A common yet mystifying subject, culture is the knowledge and persona of a particular group of people embracing the same language, religion, food and even arts & craft. What’s mystifying about it is that in the modern day context, culture is undervalued to a point of non-existent. Apart from religion, modern era humans are more habituated in living either a mixed bag of different cultures or practising one that’s not their own.
Take (South) Korea for example.
Of course the old nomadic elements (with an influence of ancient Chinese culture) don’t apply anymore but it seems just that Korea today has delivered a cultural persona not (authentically) of their own. Historically influenced by China, the recent decade saw the invasion of the Western world, particularly the United States – more obvious in the entertainment segment.
But is that a dreadful fact to swallow?
Most Malaysians don’t think so. After all, we were born in the middle of a melting pot of colour, culture and creed. Malaysia in our early Nusantaran kingdoms era heavily adopted Indian culture (and religion) before Islam came in the 13th century. It does help that the Malacca Straits, formerly known for its trade value has also brought in Arabs, Indians, Chinese and the cultural baggage they came with, leading to local assimilation that gave birth to the Syeds and Sharifahs, the Babas and Nyonyas.
But like Korea, we also carve a different cultural route with modern (arguably Western) elements squeezed in, sometimes becoming the basis of today’s Malaysian culture itself. So in the month of National Day celebration, let’s look at FOUR cultural integration that has made Malaysia what it is today:
1. Our People
Look around you. We all have traces of cultural fusion in us that often go unnoticed. While we may not practice the same faith, we live off each other’s cultural background. We share music, food and even clothes, going back to our ancestors who started it all.
The Peranakan for instance – History saw the arrival of Chinese traders in the 15th century, settling in the Malay Peninsula then creating new Straits Settlement communities in Malacca, Penang and Singapore. According to Dr. Jukko O. Miettinen from Theatre Academy Helsinki, the Chinese not only adapted to local Malay tradition and language but also colonial elements of Dutch, English and Portuguese, bringing a creating the basis of 1 Malaysia, six centuries before the term was even invented. The same formula applies to the Arab-lineage of the Syeds and also the Mamaks who came long before the arrival of the Brits.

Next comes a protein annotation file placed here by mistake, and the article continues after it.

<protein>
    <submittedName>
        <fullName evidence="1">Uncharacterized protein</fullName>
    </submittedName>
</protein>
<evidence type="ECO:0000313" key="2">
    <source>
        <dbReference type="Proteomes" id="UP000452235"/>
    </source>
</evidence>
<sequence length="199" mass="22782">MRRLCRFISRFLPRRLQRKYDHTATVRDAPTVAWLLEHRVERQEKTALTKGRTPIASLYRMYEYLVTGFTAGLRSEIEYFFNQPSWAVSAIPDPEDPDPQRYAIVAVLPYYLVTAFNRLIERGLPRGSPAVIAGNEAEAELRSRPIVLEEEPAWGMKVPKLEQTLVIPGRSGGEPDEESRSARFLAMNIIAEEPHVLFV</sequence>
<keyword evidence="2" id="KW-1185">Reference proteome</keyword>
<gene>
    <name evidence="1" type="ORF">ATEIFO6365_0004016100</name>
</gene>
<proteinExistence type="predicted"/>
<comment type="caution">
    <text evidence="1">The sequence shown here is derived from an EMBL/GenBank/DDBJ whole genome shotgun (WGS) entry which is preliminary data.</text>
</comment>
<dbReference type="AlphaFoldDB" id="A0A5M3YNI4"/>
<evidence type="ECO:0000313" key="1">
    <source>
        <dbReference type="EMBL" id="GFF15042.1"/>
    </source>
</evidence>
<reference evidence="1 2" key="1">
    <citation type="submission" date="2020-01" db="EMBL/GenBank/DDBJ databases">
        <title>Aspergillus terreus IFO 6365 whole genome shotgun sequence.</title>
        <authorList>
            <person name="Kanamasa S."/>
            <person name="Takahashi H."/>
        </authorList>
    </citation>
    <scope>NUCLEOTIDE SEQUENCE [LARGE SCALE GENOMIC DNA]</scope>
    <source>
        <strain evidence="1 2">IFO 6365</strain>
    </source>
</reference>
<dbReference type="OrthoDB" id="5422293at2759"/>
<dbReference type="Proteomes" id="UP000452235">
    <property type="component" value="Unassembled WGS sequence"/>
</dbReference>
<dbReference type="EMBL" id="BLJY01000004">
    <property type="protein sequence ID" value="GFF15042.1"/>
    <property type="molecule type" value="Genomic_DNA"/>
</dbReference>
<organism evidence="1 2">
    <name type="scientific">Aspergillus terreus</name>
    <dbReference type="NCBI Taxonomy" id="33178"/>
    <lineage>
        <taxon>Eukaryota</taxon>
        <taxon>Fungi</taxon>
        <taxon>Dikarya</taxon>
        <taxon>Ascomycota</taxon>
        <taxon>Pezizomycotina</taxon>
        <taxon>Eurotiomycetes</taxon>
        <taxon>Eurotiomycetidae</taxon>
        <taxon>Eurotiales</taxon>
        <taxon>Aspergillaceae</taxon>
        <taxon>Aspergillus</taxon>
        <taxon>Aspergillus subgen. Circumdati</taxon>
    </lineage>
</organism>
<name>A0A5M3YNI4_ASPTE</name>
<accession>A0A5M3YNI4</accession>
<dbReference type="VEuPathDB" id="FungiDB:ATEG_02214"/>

2. Our Houses
It’s a common sight to see modern buildings of today adapt to the Moorish design elements of Spain and (North) Africa – case in point – Putrajaya, a marriage of modern architectural wonders and ancient Islamic elements from of Andalusia (Spain) and even (North) Africa, heavily translated into domes, arches and tile work.
On a more scaled-down perspective, a newly-dubbed Neo Nusantara concept by professional landscaper, Desmond Ho did extremely well to capture the idea of modern-traditional fusion. He built a modern-day kampung house that has the age-old Malaya heritage with modern practicality. This and many architectural fusion has been a common property styling even before Merdeka, mixing Western elements into an Asian context as explained in Houses in Malaysia – Fusion of the East and the West by Wan Hashimah Wan Ismail.
3. Our Fashion
There’s no limit on fashion, except for its practicality. As a country that celebrates more than just one festive holiday, we take fashion fusion seriously. What we wear right now is a mixture of traditional garments in a modern representation, like the modern Pua Kumbu streetwear and Batik shirt we see every other day.
Brands like Borneonative in this context, exhumes a perfect blend of street sartorialist fundamentals with the traditional fashion folklore of Borneo. Its most popular tekat – the Pua Kumbu prints – has been the brand’s main highlights from haute couture clothes to street style sneakers. Heavily influenced by the floral, supernatural dreams and ancient animist beliefs, this is the kind of fusion that makes Malaysia, Malaysia.
4. Our Food
Food is something subjectively Malaysian. From the early years of Malaya to today’s social media standards, food has always brought Malaysians together. Serving somewhat fusion experiments of Malaysian and East & Western orients, brilliant fusion restaurants like Therefore and ATE_CETERA has brought in different crowds with different results, with the former being the latest addition to the scene.
Even the approaching Mid-Autumn Festival has influenced brands to experiment with creativity and tradition. FOREFRONT through it’s F&B wings Foremula, Forebidden and Therefore brought their own ingenious take on the traditional Chinese delicacy into something inspiring and thought-provokingly glowing, literally – the mooncake box set doubles as a lantern kit to (what else) celebrate the Lantern Festival.
The modern & traditional twist of the flavours however, is something that fits the fusion context. How else would you explain the deliciously-fine formula of modern Matcha Mochi and traditional White Lotus in the same box? Taste aside, the mooncakes are also a symbol of multicultural harmony with its halal-certified ingredients, welcoming a bigger Malaysian audience into the mix.